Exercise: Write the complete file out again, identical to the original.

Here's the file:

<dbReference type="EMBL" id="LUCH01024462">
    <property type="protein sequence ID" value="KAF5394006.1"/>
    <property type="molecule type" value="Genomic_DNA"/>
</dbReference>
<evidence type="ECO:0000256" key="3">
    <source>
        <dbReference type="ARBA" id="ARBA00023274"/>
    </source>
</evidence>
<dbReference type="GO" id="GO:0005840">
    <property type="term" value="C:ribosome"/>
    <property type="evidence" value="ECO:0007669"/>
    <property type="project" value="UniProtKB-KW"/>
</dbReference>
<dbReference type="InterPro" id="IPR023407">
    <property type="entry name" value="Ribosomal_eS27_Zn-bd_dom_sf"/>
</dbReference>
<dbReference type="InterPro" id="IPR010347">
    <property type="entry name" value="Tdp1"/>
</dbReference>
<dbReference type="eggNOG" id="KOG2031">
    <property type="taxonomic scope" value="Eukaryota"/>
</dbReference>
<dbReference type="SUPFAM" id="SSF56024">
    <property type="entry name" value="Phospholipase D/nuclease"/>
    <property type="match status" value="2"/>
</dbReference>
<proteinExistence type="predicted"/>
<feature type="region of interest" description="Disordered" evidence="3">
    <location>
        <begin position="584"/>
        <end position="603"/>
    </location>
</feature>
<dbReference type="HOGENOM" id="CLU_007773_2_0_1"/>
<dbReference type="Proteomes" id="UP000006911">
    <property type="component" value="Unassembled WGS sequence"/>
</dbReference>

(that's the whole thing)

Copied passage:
<dbReference type="EMBL" id="LUCH01024462">
    <property type="protein sequence ID" value="KAF5394006.1"/>
    <property type="molecule type" value="Genomic_DNA"/>
</dbReference>
<evidence type="ECO:0000256" key="3">
    <source>
        <dbReference type="ARBA" id="ARBA00023274"/>
    </source>
</evidence>
<dbReference type="GO" id="GO:0005840">
    <property type="term" value="C:ribosome"/>
    <property type="evidence" value="ECO:0007669"/>
    <property type="project" value="UniProtKB-KW"/>
</dbReference>
<dbReference type="InterPro" id="IPR023407">
    <property type="entry name" value="Ribosomal_eS27_Zn-bd_dom_sf"/>
</dbReference>
<dbReference type="InterPro" id="IPR010347">
    <property type="entry name" value="Tdp1"/>
</dbReference>
<dbReference type="eggNOG" id="KOG2031">
    <property type="taxonomic scope" value="Eukaryota"/>
</dbReference>
<dbReference type="SUPFAM" id="SSF56024">
    <property type="entry name" value="Phospholipase D/nuclease"/>
    <property type="match status" value="2"/>
</dbReference>
<proteinExistence type="predicted"/>
<feature type="region of interest" description="Disordered" evidence="3">
    <location>
        <begin position="584"/>
        <end position="603"/>
    </location>
</feature>
<dbReference type="HOGENOM" id="CLU_007773_2_0_1"/>
<dbReference type="Proteomes" id="UP000006911">
    <property type="component" value="Unassembled WGS sequence"/>
</dbReference>